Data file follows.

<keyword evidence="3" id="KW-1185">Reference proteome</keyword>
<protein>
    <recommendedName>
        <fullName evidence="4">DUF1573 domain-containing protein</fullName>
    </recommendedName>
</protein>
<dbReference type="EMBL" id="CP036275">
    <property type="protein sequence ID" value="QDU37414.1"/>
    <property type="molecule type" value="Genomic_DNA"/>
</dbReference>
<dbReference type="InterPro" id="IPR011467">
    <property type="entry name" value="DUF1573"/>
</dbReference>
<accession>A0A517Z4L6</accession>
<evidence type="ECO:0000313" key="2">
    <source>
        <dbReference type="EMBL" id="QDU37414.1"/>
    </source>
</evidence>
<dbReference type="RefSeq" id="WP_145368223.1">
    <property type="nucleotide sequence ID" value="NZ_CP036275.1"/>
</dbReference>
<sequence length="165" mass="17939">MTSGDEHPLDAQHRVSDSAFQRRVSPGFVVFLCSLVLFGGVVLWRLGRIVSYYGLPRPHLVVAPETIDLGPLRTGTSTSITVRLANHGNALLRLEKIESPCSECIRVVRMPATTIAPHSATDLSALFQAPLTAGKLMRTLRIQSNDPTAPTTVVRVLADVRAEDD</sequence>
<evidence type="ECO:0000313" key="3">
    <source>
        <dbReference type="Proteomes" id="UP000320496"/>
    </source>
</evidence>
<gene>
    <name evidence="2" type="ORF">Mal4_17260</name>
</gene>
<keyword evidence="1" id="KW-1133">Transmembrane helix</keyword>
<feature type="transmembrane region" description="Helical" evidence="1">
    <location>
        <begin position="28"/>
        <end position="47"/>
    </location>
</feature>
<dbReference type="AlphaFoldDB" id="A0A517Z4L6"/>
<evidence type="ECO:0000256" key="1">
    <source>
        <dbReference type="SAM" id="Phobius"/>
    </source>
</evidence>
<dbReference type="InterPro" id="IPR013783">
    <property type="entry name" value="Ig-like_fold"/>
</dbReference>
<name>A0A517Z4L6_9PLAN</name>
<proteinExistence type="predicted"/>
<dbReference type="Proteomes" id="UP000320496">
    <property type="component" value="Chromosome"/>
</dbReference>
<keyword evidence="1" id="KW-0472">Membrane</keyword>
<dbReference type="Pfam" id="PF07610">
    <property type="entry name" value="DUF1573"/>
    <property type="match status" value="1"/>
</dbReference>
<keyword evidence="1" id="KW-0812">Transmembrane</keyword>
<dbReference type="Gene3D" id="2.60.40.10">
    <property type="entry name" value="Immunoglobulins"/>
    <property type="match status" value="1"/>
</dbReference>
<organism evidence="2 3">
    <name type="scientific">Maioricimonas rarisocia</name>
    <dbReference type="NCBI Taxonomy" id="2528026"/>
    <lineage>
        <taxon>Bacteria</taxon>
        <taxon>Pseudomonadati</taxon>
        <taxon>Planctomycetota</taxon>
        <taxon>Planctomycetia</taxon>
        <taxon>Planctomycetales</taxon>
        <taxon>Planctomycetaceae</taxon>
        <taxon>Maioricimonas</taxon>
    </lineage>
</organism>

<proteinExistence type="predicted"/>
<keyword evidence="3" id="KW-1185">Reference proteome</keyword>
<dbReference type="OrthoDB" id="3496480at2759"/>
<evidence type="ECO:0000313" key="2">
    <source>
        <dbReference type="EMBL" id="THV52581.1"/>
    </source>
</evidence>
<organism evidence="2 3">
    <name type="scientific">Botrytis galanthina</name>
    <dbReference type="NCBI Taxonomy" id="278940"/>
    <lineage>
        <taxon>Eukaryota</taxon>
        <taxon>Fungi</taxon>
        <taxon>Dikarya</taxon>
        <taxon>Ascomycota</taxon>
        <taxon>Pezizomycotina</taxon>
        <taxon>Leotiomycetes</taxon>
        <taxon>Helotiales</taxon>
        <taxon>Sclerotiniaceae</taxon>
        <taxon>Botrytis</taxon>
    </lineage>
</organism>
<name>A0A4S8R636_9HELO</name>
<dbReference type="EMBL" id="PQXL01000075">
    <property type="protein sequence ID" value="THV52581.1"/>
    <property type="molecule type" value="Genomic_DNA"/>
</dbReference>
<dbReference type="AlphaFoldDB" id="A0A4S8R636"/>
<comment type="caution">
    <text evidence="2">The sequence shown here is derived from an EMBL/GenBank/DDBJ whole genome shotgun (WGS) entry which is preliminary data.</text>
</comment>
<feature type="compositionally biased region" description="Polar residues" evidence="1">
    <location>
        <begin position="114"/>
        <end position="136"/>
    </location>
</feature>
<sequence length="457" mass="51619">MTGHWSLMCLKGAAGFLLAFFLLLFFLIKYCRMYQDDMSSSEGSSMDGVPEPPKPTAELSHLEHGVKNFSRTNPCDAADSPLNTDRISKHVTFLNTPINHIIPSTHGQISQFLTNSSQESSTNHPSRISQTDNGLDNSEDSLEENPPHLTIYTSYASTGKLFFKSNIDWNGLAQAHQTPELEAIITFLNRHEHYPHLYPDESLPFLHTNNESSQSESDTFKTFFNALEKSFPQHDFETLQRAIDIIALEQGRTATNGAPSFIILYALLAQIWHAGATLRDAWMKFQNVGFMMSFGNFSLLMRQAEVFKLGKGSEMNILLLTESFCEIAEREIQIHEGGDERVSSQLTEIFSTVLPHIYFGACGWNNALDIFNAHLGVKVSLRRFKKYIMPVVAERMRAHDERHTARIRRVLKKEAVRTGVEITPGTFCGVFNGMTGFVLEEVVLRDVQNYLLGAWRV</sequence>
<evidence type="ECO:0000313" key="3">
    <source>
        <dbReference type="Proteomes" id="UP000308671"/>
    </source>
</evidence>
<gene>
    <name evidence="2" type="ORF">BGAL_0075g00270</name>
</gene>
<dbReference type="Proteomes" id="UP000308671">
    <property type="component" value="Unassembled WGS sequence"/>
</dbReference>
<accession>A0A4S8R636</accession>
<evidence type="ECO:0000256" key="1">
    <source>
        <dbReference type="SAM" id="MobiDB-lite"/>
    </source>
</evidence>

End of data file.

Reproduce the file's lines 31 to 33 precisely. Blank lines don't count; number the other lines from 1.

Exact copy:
</gene>
<keyword evidence="1" id="KW-1133">Transmembrane helix</keyword>
<feature type="transmembrane region" description="Helical" evidence="1">